Not in the eyes of the seniority. My skills, talent, and knowledge will always come second to a person who just happened to be hired before me. As great as I‘d like to think I was as an operator, in the eyes of the union, CBA, and culture, I will never be able to outwork, outperform or advance past bus operator #1197 badge. (I was #1198)
I spent that entire meeting arguing with operators trying to hold on to old ways. I remember doing an entire presentation on why 10 and a half hour runs were bad for operators. Like you lose money, you spend less time at home, so forth and so forth. All the data was on my side.
Long story short the senior operators ridiculed me at every pass saying, we need more splits and 10.5 runs so they can get a break and go in the assembly room and play pool.
My generation doesn’t wanna play pool bro, we wanna go TF home, ain’t nobody trying to be at MTA all-day.
While I can agree Unions may have good intentions, I wholeheartedly believe they have reached the end of their rope. This generation doesn’t feel like CBA’s protect them, they feel like they hold them back. Blame it on social media, this era of workers values individuality and self-performance. They’ve been raised in a system that instantly rewards them for performance, not time served. Reviews likes shares, and followers are all gratification for individual value and performance.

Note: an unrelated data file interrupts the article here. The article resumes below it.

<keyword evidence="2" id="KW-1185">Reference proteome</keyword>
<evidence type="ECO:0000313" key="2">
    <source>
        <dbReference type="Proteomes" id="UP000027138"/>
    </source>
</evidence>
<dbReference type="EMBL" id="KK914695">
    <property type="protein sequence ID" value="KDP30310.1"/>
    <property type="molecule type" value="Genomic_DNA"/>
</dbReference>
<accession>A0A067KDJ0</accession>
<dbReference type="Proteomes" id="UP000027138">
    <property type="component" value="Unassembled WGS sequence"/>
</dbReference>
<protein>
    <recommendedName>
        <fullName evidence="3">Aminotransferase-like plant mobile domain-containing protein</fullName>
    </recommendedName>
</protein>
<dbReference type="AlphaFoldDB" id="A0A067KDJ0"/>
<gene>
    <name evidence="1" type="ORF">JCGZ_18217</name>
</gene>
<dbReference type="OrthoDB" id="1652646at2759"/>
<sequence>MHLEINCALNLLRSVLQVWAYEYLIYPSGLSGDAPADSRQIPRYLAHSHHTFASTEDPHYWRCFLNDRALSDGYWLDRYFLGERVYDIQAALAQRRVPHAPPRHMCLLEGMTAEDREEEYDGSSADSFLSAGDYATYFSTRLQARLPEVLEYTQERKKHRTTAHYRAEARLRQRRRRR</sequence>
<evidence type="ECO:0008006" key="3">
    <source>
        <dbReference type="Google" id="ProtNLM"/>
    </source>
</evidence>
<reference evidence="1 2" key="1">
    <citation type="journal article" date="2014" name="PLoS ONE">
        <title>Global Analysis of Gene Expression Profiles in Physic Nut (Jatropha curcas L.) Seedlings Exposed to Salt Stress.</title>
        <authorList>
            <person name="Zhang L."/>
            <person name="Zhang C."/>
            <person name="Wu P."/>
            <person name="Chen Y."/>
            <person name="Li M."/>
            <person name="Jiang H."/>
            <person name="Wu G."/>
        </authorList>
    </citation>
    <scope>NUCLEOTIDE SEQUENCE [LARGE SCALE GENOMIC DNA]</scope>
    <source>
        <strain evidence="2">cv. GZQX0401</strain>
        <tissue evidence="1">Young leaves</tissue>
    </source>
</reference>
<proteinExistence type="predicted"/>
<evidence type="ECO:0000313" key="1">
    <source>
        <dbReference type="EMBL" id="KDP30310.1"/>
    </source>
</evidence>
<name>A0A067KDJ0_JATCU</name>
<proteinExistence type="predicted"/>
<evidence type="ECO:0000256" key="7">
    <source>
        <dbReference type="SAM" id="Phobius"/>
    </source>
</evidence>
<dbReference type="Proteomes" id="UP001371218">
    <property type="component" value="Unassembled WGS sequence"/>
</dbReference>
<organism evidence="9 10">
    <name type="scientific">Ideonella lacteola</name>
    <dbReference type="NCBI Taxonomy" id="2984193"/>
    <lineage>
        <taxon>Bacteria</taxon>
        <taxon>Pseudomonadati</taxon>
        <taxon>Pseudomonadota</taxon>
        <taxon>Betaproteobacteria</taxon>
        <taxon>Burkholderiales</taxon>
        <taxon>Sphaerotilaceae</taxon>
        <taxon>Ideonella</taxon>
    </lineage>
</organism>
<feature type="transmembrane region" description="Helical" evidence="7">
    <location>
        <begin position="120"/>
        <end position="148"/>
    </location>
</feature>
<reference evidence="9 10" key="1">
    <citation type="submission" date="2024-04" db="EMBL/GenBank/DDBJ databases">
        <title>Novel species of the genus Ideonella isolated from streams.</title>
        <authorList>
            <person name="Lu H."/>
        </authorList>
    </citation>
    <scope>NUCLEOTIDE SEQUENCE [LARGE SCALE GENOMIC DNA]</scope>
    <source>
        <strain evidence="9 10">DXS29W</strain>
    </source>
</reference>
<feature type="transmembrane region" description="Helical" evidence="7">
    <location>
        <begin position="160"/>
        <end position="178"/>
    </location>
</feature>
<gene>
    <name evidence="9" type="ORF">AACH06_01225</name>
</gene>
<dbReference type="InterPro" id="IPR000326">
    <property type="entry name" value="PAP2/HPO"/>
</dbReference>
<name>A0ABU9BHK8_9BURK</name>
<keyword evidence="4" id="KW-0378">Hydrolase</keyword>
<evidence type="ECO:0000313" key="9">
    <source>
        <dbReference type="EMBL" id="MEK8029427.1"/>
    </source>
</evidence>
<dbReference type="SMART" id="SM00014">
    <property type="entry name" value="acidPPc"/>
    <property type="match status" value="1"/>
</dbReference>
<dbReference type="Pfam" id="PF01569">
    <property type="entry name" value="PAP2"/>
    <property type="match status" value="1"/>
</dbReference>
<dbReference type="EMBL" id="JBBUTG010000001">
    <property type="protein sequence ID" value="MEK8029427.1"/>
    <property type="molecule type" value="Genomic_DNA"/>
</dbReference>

Social media and the internet have given the current generation blank canvases. -Thus allowing them to utilize the platforms around them to create an experience of their own personal liking.
This is thee model moving forward at least for the next 5-6 years.
Look at how realtors used YouTube, observe how Truckers use Tik Tok. In 2022, your job is not a job. It’s a platform.
Look around you. Industries have been innovating for the better part of 10 years to meet the demographic where it is at, not where it’s been. Just this year alone, Uber, PayPal, Tesla, Apple, and Google got rid of the college requirement for certain positions.
The NCAA now allows students to get paid for their image and likeness. The NBA created sub leagues for talented high schoolers who don’t want to go to college before entering the draft. The world around us is changing fast!
In 2022, how did the bus transportation industry finally respond to all of the disruption and innovation going on around it?
It made a CDL harder to get lol.
Listen….. there need to be some hard conversations between unions, and their operators about how they want to move forward because this model isn’t growing. And if something isn’t growing, it’s dying.
We can only blame the agency for so long, because the hard truth is the agency isn’t struggling, bus ops is. I mean I’ve never seen anyone say screw the finance department ya know?
As operators, if we really want to save the sinking ship
It might be time to start contemplating tossing a few people off of the boat.